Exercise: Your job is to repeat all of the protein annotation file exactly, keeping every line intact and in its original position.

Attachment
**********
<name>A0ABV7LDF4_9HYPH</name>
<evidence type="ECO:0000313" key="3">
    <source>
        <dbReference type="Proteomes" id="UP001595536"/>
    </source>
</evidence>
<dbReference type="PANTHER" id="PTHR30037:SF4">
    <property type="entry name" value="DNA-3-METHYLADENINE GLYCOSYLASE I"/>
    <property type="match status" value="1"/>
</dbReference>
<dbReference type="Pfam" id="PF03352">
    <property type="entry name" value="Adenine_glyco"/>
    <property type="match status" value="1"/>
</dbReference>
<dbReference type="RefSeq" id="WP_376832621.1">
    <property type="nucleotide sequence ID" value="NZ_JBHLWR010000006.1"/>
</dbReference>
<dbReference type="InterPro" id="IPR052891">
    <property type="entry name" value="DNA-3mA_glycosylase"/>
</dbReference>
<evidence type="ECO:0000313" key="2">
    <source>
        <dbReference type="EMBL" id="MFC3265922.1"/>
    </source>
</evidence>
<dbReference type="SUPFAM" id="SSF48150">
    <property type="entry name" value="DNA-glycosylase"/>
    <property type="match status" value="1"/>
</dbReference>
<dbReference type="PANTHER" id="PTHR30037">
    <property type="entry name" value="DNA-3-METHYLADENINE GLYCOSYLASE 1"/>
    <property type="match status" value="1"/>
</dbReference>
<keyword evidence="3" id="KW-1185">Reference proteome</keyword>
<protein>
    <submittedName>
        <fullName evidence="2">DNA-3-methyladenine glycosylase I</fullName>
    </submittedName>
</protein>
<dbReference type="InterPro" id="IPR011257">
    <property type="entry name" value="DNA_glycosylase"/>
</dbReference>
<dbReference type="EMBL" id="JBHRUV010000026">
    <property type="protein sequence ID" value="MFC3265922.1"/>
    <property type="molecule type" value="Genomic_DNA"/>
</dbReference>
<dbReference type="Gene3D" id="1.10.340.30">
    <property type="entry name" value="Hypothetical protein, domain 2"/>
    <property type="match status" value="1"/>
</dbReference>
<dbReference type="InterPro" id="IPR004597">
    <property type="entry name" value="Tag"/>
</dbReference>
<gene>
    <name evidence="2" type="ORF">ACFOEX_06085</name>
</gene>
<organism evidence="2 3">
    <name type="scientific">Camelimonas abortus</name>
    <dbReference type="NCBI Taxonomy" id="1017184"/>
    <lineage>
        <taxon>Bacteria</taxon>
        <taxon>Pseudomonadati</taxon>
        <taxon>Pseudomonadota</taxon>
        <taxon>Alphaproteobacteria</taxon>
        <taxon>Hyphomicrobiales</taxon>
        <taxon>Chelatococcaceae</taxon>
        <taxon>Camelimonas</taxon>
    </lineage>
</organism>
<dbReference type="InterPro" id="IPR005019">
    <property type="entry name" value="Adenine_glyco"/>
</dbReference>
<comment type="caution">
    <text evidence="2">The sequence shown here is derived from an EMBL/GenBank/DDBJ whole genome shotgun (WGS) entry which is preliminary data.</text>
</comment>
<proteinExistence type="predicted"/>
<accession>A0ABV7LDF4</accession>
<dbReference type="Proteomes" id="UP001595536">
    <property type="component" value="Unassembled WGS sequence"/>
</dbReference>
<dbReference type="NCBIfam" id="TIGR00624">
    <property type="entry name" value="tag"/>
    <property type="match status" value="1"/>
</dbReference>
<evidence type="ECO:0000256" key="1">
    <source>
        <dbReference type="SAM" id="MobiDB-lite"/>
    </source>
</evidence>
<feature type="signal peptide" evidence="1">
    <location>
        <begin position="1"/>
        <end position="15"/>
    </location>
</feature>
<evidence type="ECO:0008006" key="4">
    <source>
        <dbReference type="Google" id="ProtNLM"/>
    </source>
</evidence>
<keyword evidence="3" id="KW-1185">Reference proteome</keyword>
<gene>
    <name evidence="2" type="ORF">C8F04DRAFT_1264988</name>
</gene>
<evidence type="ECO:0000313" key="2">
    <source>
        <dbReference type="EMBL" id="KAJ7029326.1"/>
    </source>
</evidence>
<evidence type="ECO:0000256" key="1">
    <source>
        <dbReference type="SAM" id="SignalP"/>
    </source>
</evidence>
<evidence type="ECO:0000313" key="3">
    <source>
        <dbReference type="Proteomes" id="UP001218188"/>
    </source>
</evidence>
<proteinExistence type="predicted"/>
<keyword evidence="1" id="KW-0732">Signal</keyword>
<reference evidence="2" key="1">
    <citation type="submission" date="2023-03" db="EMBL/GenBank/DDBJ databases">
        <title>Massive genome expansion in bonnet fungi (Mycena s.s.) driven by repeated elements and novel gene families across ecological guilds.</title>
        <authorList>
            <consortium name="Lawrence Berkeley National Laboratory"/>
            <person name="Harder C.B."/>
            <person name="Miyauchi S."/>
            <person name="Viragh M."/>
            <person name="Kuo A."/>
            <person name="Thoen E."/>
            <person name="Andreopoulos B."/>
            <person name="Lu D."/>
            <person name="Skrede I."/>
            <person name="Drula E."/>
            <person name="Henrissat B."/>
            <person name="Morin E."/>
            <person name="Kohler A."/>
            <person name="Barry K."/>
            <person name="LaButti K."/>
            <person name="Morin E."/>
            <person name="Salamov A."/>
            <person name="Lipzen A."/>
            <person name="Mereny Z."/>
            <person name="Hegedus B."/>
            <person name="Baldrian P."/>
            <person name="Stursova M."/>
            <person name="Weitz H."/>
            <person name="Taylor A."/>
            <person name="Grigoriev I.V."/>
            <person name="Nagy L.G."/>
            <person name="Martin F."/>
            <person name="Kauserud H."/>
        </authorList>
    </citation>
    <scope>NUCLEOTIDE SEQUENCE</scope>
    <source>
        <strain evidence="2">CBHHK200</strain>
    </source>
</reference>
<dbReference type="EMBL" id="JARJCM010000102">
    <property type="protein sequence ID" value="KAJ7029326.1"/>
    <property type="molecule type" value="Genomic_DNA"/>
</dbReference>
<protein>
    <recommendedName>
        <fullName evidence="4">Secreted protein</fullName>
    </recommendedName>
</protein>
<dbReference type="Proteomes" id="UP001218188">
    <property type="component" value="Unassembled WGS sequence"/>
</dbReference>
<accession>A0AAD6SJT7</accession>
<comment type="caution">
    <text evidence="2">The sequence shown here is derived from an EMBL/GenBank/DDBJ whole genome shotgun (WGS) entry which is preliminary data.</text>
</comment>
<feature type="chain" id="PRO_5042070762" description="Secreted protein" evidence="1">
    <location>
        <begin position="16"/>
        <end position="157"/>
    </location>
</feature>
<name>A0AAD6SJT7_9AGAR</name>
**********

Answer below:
<name>A0ABV7LDF4_9HYPH</name>
<evidence type="ECO:0000313" key="3">
    <source>
        <dbReference type="Proteomes" id="UP001595536"/>
    </source>
</evidence>
<dbReference type="PANTHER" id="PTHR30037:SF4">
    <property type="entry name" value="DNA-3-METHYLADENINE GLYCOSYLASE I"/>
    <property type="match status" value="1"/>
</dbReference>
<dbReference type="Pfam" id="PF03352">
    <property type="entry name" value="Adenine_glyco"/>
    <property type="match status" value="1"/>
</dbReference>
<dbReference type="RefSeq" id="WP_376832621.1">
    <property type="nucleotide sequence ID" value="NZ_JBHLWR010000006.1"/>
</dbReference>
<dbReference type="InterPro" id="IPR052891">
    <property type="entry name" value="DNA-3mA_glycosylase"/>
</dbReference>
<evidence type="ECO:0000313" key="2">
    <source>
        <dbReference type="EMBL" id="MFC3265922.1"/>
    </source>
</evidence>
<dbReference type="SUPFAM" id="SSF48150">
    <property type="entry name" value="DNA-glycosylase"/>
    <property type="match status" value="1"/>
</dbReference>
<dbReference type="PANTHER" id="PTHR30037">
    <property type="entry name" value="DNA-3-METHYLADENINE GLYCOSYLASE 1"/>
    <property type="match status" value="1"/>
</dbReference>
<keyword evidence="3" id="KW-1185">Reference proteome</keyword>
<protein>
    <submittedName>
        <fullName evidence="2">DNA-3-methyladenine glycosylase I</fullName>
    </submittedName>
</protein>
<dbReference type="InterPro" id="IPR011257">
    <property type="entry name" value="DNA_glycosylase"/>
</dbReference>
<dbReference type="EMBL" id="JBHRUV010000026">
    <property type="protein sequence ID" value="MFC3265922.1"/>
    <property type="molecule type" value="Genomic_DNA"/>
</dbReference>
<dbReference type="Gene3D" id="1.10.340.30">
    <property type="entry name" value="Hypothetical protein, domain 2"/>
    <property type="match status" value="1"/>
</dbReference>
<dbReference type="InterPro" id="IPR004597">
    <property type="entry name" value="Tag"/>
</dbReference>
<gene>
    <name evidence="2" type="ORF">ACFOEX_06085</name>
</gene>
<organism evidence="2 3">
    <name type="scientific">Camelimonas abortus</name>
    <dbReference type="NCBI Taxonomy" id="1017184"/>
    <lineage>
        <taxon>Bacteria</taxon>
        <taxon>Pseudomonadati</taxon>
        <taxon>Pseudomonadota</taxon>
        <taxon>Alphaproteobacteria</taxon>
        <taxon>Hyphomicrobiales</taxon>
        <taxon>Chelatococcaceae</taxon>
        <taxon>Camelimonas</taxon>
    </lineage>
</organism>
<dbReference type="InterPro" id="IPR005019">
    <property type="entry name" value="Adenine_glyco"/>
</dbReference>
<comment type="caution">
    <text evidence="2">The sequence shown here is derived from an EMBL/GenBank/DDBJ whole genome shotgun (WGS) entry which is preliminary data.</text>
</comment>
<proteinExistence type="predicted"/>
<accession>A0ABV7LDF4</accession>
<dbReference type="Proteomes" id="UP001595536">
    <property type="component" value="Unassembled WGS sequence"/>
</dbReference>
<dbReference type="NCBIfam" id="TIGR00624">
    <property type="entry name" value="tag"/>
    <property type="match status" value="1"/>
</dbReference>
<evidence type="ECO:0000256" key="1">
    <source>
        <dbReference type="SAM" id="MobiDB-lite"/>
    </source>
</evidence>
<feature type="signal peptide" evidence="1">
    <location>
        <begin position="1"/>
        <end position="15"/>
    </location>
</feature>
<evidence type="ECO:0008006" key="4">
    <source>
        <dbReference type="Google" id="ProtNLM"/>
    </source>
</evidence>
<keyword evidence="3" id="KW-1185">Reference proteome</keyword>
<gene>
    <name evidence="2" type="ORF">C8F04DRAFT_1264988</name>
</gene>
<evidence type="ECO:0000313" key="2">
    <source>
        <dbReference type="EMBL" id="KAJ7029326.1"/>
    </source>
</evidence>
<evidence type="ECO:0000256" key="1">
    <source>
        <dbReference type="SAM" id="SignalP"/>
    </source>
</evidence>
<evidence type="ECO:0000313" key="3">
    <source>
        <dbReference type="Proteomes" id="UP001218188"/>
    </source>
</evidence>
<proteinExistence type="predicted"/>
<keyword evidence="1" id="KW-0732">Signal</keyword>
<reference evidence="2" key="1">
    <citation type="submission" date="2023-03" db="EMBL/GenBank/DDBJ databases">
        <title>Massive genome expansion in bonnet fungi (Mycena s.s.) driven by repeated elements and novel gene families across ecological guilds.</title>
        <authorList>
            <consortium name="Lawrence Berkeley National Laboratory"/>
            <person name="Harder C.B."/>
            <person name="Miyauchi S."/>
            <person name="Viragh M."/>
            <person name="Kuo A."/>
            <person name="Thoen E."/>
            <person name="Andreopoulos B."/>
            <person name="Lu D."/>
            <person name="Skrede I."/>
            <person name="Drula E."/>
            <person name="Henrissat B."/>
            <person name="Morin E."/>
            <person name="Kohler A."/>
            <person name="Barry K."/>
            <person name="LaButti K."/>
            <person name="Morin E."/>
            <person name="Salamov A."/>
            <person name="Lipzen A."/>
            <person name="Mereny Z."/>
            <person name="Hegedus B."/>
            <person name="Baldrian P."/>
            <person name="Stursova M."/>
            <person name="Weitz H."/>
            <person name="Taylor A."/>
            <person name="Grigoriev I.V."/>
            <person name="Nagy L.G."/>
            <person name="Martin F."/>
            <person name="Kauserud H."/>
        </authorList>
    </citation>
    <scope>NUCLEOTIDE SEQUENCE</scope>
    <source>
        <strain evidence="2">CBHHK200</strain>
    </source>
</reference>
<dbReference type="EMBL" id="JARJCM010000102">
    <property type="protein sequence ID" value="KAJ7029326.1"/>
    <property type="molecule type" value="Genomic_DNA"/>
</dbReference>
<protein>
    <recommendedName>
        <fullName evidence="4">Secreted protein</fullName>
    </recommendedName>
</protein>
<dbReference type="Proteomes" id="UP001218188">
    <property type="component" value="Unassembled WGS sequence"/>
</dbReference>
<accession>A0AAD6SJT7</accession>
<comment type="caution">
    <text evidence="2">The sequence shown here is derived from an EMBL/GenBank/DDBJ whole genome shotgun (WGS) entry which is preliminary data.</text>
</comment>
<feature type="chain" id="PRO_5042070762" description="Secreted protein" evidence="1">
    <location>
        <begin position="16"/>
        <end position="157"/>
    </location>
</feature>
<name>A0AAD6SJT7_9AGAR</name>